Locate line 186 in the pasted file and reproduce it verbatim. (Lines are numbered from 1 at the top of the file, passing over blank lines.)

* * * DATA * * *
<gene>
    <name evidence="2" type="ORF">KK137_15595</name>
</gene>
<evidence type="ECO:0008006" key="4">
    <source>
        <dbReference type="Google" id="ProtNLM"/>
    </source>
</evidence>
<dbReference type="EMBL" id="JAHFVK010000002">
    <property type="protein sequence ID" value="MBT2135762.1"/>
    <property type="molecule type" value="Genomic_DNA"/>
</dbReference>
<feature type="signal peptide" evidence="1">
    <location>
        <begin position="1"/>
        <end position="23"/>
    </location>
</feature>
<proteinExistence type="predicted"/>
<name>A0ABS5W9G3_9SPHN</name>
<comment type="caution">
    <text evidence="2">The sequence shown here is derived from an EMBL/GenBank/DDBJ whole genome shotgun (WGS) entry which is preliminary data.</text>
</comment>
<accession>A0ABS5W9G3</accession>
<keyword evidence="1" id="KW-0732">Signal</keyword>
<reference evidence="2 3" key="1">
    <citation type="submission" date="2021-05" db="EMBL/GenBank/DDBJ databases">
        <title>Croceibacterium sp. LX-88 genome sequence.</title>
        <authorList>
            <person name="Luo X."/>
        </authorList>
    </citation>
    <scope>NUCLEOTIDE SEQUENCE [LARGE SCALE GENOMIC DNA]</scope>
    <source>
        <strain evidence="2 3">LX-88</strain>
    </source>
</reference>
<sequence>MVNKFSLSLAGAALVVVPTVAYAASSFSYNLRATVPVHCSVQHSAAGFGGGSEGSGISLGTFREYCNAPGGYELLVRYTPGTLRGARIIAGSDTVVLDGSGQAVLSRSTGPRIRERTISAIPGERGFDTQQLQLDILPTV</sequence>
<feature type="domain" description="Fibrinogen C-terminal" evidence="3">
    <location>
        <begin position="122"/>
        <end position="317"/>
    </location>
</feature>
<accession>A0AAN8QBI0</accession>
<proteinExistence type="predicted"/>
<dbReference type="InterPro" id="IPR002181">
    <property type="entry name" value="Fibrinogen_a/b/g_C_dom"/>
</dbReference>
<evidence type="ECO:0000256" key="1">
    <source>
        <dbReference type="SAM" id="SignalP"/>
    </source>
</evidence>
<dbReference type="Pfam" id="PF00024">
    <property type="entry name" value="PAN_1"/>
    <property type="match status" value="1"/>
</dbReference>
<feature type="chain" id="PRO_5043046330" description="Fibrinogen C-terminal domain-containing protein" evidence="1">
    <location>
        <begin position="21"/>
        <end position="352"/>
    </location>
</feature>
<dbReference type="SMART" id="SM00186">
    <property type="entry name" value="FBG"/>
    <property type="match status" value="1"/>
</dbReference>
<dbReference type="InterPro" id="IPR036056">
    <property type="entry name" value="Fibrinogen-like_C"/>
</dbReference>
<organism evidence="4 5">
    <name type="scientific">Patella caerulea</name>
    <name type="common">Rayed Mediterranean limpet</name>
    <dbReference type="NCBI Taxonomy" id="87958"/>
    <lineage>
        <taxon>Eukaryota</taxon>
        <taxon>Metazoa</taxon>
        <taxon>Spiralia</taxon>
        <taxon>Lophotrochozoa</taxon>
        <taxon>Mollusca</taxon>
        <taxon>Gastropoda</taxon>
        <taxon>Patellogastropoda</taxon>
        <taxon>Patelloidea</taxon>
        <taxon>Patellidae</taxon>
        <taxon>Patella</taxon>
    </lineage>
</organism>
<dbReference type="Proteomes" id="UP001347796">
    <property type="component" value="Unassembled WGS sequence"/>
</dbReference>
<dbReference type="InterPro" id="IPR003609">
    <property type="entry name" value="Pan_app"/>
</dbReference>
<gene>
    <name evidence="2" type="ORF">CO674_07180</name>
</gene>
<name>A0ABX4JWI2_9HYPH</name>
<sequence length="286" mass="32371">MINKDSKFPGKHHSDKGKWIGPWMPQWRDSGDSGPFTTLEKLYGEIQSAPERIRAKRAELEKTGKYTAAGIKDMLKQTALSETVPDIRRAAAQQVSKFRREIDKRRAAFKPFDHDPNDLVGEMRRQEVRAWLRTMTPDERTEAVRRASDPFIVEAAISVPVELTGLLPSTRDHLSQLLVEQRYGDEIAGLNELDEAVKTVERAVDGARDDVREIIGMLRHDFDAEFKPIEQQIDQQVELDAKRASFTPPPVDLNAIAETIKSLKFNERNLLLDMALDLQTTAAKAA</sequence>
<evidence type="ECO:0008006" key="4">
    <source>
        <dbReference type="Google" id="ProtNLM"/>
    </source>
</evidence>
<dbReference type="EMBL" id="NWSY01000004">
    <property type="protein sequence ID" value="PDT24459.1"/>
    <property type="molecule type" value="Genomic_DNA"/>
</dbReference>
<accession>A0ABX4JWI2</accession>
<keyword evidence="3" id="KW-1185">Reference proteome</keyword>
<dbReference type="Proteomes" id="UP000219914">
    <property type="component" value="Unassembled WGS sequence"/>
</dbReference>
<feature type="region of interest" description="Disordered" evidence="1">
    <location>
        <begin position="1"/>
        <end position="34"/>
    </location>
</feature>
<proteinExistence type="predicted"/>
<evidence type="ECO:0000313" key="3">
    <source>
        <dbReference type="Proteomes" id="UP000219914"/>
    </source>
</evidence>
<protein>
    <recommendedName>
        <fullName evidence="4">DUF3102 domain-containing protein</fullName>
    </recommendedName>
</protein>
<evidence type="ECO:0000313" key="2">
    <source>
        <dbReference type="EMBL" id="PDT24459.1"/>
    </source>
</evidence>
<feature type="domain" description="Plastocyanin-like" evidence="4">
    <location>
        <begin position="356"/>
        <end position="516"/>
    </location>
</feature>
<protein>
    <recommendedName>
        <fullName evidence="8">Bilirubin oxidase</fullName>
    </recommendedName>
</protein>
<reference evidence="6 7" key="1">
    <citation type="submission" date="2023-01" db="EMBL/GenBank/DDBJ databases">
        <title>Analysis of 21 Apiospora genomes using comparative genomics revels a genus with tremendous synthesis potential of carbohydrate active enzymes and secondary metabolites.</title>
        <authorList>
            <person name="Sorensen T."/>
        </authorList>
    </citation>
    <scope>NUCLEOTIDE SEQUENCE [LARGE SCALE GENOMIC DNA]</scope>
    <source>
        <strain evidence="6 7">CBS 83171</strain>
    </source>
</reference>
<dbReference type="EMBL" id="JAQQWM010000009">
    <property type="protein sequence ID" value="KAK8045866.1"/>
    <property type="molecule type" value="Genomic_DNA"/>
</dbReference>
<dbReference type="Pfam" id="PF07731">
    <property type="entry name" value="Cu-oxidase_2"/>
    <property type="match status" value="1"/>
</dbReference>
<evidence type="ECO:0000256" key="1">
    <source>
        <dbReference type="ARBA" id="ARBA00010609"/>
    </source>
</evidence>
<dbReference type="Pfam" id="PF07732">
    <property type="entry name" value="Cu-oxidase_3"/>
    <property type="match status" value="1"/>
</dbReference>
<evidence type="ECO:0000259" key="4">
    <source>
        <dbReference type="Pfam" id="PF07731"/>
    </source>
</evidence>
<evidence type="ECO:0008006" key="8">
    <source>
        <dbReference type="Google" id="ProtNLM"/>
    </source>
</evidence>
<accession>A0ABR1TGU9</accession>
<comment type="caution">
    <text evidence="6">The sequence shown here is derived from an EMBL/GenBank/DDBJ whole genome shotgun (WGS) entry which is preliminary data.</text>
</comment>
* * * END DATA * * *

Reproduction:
<accession>A0ABR1TGU9</accession>